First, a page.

• Some advice• Start with a Board of Advisors and a small Board of Directors … migrate trusted Advisors to the Board of Directors as you learn more about them• Premature scaling of sales and marketing is the leading cause of hemorrhaging cash in a start-up. • Early sales are great for morale, but may not be indicative of a sustainable business model. • A start-up should scale sales and marketing only after the team has found a repeatable sales model
    • When you’re ready for employees• New businesses struggle to attract top talent: • Some candidates are scared off by the perceived risk • Some will be confused by the lack of a stable business model • Some will be uncomfortable with ambiguous job descriptions • New ventures can’t always pay competitive salaries• How will you convince someone to work for you? • Convey the exciting potential of the venture • Ask them to help look for the right business model • Make sure they know they can help define their own duties • Offer equity in exchange for a competitive salary.
    • The best entrepreneurs hire …other entrepreneurs!
    • You have a few advantages• The first step is realizing the advantages new/small businesses have over mature/bigger businesses: • Typically less bureaucratic with closer relationships between leadership and employees • Jobs typically have more breadth, less specialization • Many entrepreneurs treat their work force as if it’s an extension of their family • New companies often offer more flexibility, more job diversity, and the possibility of high growth • Jobs can be designed to deal with employees’ individual needs (days off, flexible hours, work-from-home, etc.)
    • Make your case• Convey the success and the high potential of your company.• Figure out what aspects of the job or the business to emphasize that would appeal to a particular candidate or candidates.• Tap your network to find referrals.
    • Seven Deadly Hiring Sins1. Entrepreneurs mistakenly hire someone they like rather than someone they can work with. • First-time entrepreneurs quickly learn that an impetuous hire can be an expensive and lingering mistake. 
SOLUTIONS:(a) Interview several candidates;(b) Have your Advisors interview the candidates and rank them;(c) Conduct a background check; and(d) Get professional help ....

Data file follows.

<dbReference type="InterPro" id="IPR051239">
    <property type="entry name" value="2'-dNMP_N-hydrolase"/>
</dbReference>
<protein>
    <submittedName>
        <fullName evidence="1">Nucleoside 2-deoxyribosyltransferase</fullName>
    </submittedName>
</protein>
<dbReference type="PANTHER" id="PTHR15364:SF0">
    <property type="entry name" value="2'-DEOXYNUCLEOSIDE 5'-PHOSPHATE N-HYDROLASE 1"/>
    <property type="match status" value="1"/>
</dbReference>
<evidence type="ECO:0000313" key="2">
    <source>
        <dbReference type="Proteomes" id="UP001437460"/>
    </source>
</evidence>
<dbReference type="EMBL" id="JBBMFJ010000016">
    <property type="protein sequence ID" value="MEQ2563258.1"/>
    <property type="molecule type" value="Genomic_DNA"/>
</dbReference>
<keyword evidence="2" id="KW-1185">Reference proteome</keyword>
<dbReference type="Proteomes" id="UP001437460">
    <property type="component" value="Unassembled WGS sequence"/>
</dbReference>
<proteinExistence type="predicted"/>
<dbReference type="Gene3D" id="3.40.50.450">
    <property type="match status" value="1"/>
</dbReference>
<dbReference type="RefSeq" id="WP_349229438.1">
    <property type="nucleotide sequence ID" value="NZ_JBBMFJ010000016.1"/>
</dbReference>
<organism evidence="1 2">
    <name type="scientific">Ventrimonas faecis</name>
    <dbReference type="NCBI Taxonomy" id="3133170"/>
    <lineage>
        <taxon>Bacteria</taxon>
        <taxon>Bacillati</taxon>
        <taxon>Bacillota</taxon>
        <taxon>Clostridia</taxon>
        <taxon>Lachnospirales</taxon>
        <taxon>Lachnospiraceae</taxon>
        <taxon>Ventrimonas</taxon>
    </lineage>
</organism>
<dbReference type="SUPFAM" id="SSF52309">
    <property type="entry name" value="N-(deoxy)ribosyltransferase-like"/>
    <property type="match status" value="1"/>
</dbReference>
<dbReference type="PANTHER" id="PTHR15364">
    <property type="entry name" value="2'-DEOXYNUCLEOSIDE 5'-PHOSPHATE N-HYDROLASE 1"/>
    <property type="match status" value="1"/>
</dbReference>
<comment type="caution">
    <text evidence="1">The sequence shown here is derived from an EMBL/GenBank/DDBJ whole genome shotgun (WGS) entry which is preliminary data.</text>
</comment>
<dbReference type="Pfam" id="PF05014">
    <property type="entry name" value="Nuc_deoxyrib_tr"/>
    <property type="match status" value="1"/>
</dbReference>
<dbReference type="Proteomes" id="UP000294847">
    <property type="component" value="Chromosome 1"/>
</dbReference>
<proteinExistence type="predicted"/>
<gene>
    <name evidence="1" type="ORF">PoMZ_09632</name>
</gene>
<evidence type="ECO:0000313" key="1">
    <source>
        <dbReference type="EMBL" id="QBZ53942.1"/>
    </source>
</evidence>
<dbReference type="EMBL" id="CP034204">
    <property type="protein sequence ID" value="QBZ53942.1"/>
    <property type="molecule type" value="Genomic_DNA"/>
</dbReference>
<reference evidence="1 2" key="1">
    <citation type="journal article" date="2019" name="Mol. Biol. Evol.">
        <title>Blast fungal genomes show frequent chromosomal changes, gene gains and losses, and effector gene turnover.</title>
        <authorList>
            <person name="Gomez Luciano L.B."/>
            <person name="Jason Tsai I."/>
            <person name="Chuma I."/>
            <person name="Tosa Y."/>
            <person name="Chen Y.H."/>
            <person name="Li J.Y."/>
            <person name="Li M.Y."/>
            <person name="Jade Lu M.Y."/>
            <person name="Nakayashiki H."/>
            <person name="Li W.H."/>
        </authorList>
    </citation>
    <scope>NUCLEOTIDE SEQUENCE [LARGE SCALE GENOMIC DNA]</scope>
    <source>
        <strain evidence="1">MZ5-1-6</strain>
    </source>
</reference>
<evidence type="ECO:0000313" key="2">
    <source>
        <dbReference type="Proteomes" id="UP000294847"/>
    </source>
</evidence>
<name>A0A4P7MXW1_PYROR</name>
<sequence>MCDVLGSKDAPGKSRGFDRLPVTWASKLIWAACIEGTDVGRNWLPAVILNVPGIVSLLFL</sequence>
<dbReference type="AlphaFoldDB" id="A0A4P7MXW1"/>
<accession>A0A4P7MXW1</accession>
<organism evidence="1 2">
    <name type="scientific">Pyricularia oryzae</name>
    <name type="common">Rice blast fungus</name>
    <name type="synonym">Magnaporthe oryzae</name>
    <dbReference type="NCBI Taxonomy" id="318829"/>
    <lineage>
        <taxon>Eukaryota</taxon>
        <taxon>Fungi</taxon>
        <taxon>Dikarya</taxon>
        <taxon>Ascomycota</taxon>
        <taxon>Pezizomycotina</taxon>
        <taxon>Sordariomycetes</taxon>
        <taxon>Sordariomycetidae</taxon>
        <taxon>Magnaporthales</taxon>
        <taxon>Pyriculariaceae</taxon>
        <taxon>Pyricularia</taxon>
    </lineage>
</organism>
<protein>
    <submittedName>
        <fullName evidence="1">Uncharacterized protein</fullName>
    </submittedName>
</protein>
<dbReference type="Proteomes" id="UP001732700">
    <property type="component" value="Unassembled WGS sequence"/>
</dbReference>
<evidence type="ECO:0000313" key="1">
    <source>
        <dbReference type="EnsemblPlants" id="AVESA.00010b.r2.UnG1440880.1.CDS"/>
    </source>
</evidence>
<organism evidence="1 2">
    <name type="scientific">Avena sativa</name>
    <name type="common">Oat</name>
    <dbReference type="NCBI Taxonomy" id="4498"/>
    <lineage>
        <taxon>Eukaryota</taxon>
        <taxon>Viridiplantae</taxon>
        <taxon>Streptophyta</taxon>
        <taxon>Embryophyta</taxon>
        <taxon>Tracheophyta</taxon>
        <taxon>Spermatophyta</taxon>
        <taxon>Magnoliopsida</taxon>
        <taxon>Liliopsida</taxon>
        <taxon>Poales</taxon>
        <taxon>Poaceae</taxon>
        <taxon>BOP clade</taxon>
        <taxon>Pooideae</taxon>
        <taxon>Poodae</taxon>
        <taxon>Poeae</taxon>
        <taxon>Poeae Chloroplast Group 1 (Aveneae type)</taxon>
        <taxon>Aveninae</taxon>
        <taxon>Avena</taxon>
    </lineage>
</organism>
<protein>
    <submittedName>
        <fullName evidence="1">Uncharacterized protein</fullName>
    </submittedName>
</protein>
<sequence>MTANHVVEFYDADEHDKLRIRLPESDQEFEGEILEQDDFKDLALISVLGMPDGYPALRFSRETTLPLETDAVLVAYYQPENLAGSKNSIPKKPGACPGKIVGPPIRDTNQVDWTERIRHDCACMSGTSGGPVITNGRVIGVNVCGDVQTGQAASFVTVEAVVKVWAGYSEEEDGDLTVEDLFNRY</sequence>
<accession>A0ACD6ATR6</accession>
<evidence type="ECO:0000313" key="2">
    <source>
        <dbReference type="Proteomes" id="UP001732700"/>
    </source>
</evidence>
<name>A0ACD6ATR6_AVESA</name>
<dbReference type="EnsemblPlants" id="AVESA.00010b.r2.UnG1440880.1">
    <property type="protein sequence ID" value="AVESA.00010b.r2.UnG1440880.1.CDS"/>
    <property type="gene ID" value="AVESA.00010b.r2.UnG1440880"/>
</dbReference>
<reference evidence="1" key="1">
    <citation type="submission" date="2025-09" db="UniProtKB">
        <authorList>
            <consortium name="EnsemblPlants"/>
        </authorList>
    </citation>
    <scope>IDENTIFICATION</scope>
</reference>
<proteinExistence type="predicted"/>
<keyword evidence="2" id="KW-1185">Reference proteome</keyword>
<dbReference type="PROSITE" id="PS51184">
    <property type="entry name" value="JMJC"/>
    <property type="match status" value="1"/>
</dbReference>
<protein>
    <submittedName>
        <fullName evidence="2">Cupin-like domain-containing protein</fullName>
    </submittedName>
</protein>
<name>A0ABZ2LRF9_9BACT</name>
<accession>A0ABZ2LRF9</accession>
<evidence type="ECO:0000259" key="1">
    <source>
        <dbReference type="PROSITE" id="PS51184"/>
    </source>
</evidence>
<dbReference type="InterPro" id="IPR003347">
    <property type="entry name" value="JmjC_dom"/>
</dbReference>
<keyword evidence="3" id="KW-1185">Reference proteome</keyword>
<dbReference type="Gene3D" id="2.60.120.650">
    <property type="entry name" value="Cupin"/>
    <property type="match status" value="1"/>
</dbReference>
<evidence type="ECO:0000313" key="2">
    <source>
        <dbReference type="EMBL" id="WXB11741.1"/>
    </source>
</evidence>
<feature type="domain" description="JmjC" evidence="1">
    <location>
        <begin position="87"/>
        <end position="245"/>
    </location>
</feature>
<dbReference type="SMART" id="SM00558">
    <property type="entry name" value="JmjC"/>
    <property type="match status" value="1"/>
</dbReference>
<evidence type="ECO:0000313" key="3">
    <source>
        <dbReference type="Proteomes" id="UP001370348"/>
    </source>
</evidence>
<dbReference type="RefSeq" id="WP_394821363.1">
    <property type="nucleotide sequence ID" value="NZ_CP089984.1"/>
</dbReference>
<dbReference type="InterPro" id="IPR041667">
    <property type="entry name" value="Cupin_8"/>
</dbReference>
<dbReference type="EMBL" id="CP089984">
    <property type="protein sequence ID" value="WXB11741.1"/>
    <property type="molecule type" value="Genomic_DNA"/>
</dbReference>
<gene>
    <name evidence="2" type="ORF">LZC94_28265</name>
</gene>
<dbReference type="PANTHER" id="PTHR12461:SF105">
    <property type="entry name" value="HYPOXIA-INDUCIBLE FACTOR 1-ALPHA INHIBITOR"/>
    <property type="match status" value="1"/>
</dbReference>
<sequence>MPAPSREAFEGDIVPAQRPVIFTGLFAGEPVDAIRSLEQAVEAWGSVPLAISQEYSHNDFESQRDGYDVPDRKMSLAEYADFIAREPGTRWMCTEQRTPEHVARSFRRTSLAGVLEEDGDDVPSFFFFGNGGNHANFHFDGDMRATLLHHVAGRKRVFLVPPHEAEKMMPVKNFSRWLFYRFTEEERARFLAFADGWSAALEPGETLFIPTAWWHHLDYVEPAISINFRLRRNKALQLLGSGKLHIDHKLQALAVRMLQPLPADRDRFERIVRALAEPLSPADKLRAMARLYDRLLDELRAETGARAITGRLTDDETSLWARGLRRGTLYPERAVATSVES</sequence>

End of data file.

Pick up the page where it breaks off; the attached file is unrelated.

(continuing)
• Seven Deadly Hiring Sins2. Entrepreneurs make one-time compensation deals that cause future problems. 
 • Entrepreneurs usually regret agreeing to terms that later become impediments to recruiting others and raising capital. • Taking shortcuts when designing compensation packages for key positions can be very expensive and wasteful.SOLUTIONS:(a) Make certain that any discussion of compensation during the interviewing process is not final until the offer letter is completed;(b) Seek expert legal/financial advice; and(c) Invest the time and effort to develop a consistent compensation philosophy and structure.

    • Seven Deadly Hiring Sins3. Entrepreneurs too often ignore the need for non-compete protection. • Entrepreneurs often dont want to risk complicating the deal by inserting a non-compete provision in the written agreement.SOLUTIONS:(a) Include confidentiality, non-compete ,and non-solicitation provisions in employment agreements; and(b) Make certain all employees are aware of their responsibilities under the agreements.

    • Seven Deadly Hiring Sins4. Entrepreneurs go to excess in creating a “family environment.” • Cohesion is difficult to maintain even in very close relationships. • Good intentions often produce unintended consequences.SOLUTIONS:(a) Create a human resources policy that describes how the company will treat its employees;(b) Communicate the information to all employees in writing, and(c) Stick to it.

    • Seven Deadly Hiring Sins5. Entrepreneurs often ignore local rules about how to treat management and lower-level employees. • Employees will be expected to work long hours and perform many different functions. • Many countries have complex rules for when employees can be asked/forced to work extra hours and when they can’t. • Ignoring the rules can be very expensive.SOLUTIONS:(a) Dont assume that you know the rules – check to be sure!

    • Seven Deadly Hiring Sins6. Short-sighted entrepreneurs delegate employment issues to unqualified underlings. • When something goes wrong you’ll wish you had a professional managing the human resources.SOLUTIONS:(a) Get as familiar as possible with benefits and compensation plans, local laws for hiring and firing, etc.; and(b) At the beginning you can hire a firm to manage things, but hire a professional when your revenues justify a significant staff.
    • Seven Deadly Hiring Sins7. Entrepreneurs make the same mistakes over and over. • At the beginning, every new hire puts the entire venture at risk. • Entrepreneurs often assume that they are “excellent judges of people” and so maintain control over the routine human resource functions.SOLUTIONS:(a) Stay closely attached to the hiring and firing process, but leave the details to the professionals.
    • Questions?